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Fig. 8 Interior view of "Vénus et Caïn: Figures de la Préhistoire, 1830–1930," with Paul Richer's First Artist, ca. 1890, and Paul Jamin's Painter Decorator of the Stone Age, 1903
The central focus of this faux Salon was Emmanuel Fremiet's patinated plaster Gorilla Carrying Off a Woman (1887; Fonds National d'Art Contemporain, Puteaux; consigned to the Musée des Beaux-Arts de Nantes) (fig. 6). This sculpture was complemented by a wall of Fremiet memorabilia (fig. 7), including a poster for one of his animal drawing classes (1896; Bibliothèque Centrale du Muséum National d'Histoire Naturelle, Paris). While interest in the great apes and fascination with prehistoric humans certainly intersected in the nineteenth century—as evidenced by the exhibited letter (undated; Collection Frits Lugt, Institut Néerlandais, Paris) in which Fremiet refers to his sketch of a gorilla as "the exact portrait of Adam," suggesting that the first man was simian in appearance—Fremiet's Gorilla is not truly a "figure of prehistory" in keeping with the exhibition's overall focus. In fact, Fremiet's letter may well have been produced tongue in cheek, as evidence suggests that he was a firm anti-evolutionist who believed that prehistoric humans very closely resembled modern ones.1 Consequently, it would have been more apropos to have displayed one of his undisputed prehistoric works, such as Man of the Stone Age or Bear-Cub Thief (1872 and 1885, respectively; Muséum National d'Histoire Naturelle, Paris), photographs of which were included on the sculpture's pedestal. Moreover, because Fremiet is so closely associated with Stone Age imagery, a catalogue essay devoted to him would have been appropriate. Such a consideration of Fremiet's work might have clarified the exact nature of the relationship he perceived between the prehistoric humans and the great apes that he repeatedly sculpted.
The upstairs section devoted to images of prehistoric artists was extremely well conceived and executed. The accompanying wall text was situated next to Paul Jamin's study for Painter Decorator of the Stone Age (1903; private collection, Paris) (Fig. 8), an important inclusion as this image, produced almost immediately after prehistoric parietal art had been recognized by the French scientific community, was the first painting of a prehistoric painter. This section also included Paul Richer's plaster First Artist (ca. 1890; Musée Crozatier, Le Puy-en-Velay) and Mascré and Rutot's The Magdalenian Artist of the Cro-Magnon Race (Fig. 9) and Negroid of Menton (Fig. 10), each of which depicts a Paleolithic sculptor gazing intently at the portable art object he holds in his left hand while holding a stone tool in his right. Striking visual parallels operate among these representations of Stone Age sculptors, and it is doubtful that Richer and Mascré would have produced such similar images if left completely to their own devices and speculation. It seems more probable that Mascré was influenced by Richer's sculpture or that both artists drew on a common artistic prototype.2 Thus, while claiming to be scientific and to be extrapolating from established evidence, artists who reconstructed prehistory often owed their largest debt to other works of art.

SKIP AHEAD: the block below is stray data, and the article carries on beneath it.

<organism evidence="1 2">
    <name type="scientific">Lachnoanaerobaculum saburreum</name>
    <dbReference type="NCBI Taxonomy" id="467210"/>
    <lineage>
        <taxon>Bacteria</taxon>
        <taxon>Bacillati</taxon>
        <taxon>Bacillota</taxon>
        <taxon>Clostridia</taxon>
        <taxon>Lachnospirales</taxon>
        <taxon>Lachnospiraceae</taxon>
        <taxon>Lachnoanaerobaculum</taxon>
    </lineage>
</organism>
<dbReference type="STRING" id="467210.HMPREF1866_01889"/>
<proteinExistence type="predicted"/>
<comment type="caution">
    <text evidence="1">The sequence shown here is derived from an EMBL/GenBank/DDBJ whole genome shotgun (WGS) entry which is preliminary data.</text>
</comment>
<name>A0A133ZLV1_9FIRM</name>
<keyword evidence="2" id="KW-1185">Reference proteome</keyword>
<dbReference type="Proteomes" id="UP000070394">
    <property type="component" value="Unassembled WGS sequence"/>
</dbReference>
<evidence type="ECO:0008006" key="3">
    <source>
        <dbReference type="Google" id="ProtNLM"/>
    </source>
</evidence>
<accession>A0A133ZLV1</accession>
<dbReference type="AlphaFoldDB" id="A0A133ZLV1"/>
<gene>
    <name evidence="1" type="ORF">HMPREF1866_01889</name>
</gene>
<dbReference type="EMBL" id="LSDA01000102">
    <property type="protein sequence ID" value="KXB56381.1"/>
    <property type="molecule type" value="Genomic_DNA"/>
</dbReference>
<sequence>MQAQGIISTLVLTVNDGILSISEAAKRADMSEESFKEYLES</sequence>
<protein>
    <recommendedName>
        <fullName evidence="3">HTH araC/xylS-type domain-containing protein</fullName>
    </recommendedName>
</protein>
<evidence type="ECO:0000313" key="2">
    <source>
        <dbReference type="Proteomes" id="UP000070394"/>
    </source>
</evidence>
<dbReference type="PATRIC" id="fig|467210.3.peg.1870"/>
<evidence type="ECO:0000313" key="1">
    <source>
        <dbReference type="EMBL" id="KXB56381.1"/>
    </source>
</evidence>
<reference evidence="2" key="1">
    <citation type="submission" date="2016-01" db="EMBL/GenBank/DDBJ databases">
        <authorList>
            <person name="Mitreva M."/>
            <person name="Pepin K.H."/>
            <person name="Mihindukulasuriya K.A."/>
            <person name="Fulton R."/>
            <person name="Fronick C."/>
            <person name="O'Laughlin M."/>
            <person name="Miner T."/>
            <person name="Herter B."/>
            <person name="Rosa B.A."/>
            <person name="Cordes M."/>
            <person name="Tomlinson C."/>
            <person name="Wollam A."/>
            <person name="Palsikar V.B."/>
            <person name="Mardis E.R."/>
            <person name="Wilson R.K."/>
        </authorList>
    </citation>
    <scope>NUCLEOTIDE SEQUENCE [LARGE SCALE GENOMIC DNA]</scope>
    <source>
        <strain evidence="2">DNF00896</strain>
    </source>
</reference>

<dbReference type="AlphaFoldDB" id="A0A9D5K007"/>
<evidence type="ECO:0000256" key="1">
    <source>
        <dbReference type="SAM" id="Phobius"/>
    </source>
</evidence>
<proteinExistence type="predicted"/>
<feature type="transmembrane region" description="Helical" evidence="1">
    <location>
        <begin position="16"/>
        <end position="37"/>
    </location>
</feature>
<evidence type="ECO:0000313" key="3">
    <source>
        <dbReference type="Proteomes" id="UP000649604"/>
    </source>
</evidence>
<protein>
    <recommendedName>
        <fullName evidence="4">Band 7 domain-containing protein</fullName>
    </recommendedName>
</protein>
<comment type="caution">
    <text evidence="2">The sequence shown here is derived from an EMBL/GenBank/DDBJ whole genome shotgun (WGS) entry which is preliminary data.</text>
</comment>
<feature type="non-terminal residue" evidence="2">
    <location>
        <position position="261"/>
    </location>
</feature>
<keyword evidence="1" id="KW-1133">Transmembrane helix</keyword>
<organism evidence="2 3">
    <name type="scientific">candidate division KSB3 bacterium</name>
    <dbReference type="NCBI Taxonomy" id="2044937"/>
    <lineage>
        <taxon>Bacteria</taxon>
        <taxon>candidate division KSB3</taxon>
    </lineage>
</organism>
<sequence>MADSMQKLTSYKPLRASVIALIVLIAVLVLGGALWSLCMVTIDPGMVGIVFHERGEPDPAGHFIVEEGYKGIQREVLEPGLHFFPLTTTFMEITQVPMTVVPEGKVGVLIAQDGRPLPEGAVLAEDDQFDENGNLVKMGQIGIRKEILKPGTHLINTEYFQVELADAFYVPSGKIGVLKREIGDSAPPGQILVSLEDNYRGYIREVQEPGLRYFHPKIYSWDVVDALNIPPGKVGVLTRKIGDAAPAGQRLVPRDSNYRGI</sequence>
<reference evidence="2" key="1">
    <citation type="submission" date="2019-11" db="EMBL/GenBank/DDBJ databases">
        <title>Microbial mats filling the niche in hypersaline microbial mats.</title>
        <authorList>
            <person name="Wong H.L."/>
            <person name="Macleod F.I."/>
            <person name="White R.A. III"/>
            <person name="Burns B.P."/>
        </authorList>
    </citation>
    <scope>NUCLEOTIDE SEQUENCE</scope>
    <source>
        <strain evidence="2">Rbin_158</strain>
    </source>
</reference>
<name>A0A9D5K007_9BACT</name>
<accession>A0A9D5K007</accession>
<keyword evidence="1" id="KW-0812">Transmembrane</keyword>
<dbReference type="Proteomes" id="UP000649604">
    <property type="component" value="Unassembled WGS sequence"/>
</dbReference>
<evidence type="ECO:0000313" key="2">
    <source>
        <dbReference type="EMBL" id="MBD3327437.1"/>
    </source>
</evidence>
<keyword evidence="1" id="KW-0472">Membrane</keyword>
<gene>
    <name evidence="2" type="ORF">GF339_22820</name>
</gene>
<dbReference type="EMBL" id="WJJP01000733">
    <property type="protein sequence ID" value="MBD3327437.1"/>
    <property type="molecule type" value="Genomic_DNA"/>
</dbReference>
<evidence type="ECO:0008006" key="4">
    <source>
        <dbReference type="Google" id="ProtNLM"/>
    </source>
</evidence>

Perhaps most interesting was the chapel-like space created to showcase the museum's Laussel Venus with Horn and works inspired by this masterpiece of prehistoric art (Fig. 11). Dramatically illuminated at the far end of a dimly lit alcove, this Gravettian bas-relief was flanked by two of Mascré and Rutot's sculptures: the Negroid of Menton, discussed above and depicting the supposed artist of this work, and Negroid Woman of Laussel, representing the hypothetical model. The figures, both "negroid" in appearance, demonstrate the intersection of art with contemporary anthropological beliefs. As Sigolène Loizeau notes in her catalogue essay "Laussel: A Face for a Venus," the characteristics of certain prehistoric fossils as well as the resemblance of the Laussel Venus to the so-called Hottentot Venus led scientists in the early twentieth century to conclude that members of a "black race" had created, and were depicted in, such Paleolithic images.
In addition to being a major motivation behind the exhibition's title, or at least the feminine half of it, the Laussel Venus provided "Venus and Cain" with an important focal point that allowed for renewed attention to the Musée d'Aquitaine's permanent collection. Throughout the exhibition, a variety of prehistoric artifacts from the museum's holdings, including tools, weapons, and jewelry, were juxtaposed with this and other "figures of prehistory." While illustrating the richness of the collection, these prehistoric vestiges also underscored the symbiotic relationship between such objects and depictions of the Stone Age. Authentic prehistoric fossils and artifacts validated the artistic representations that referenced them, while artists' renderings of earliest times established a context for such vestiges by bringing the past to life.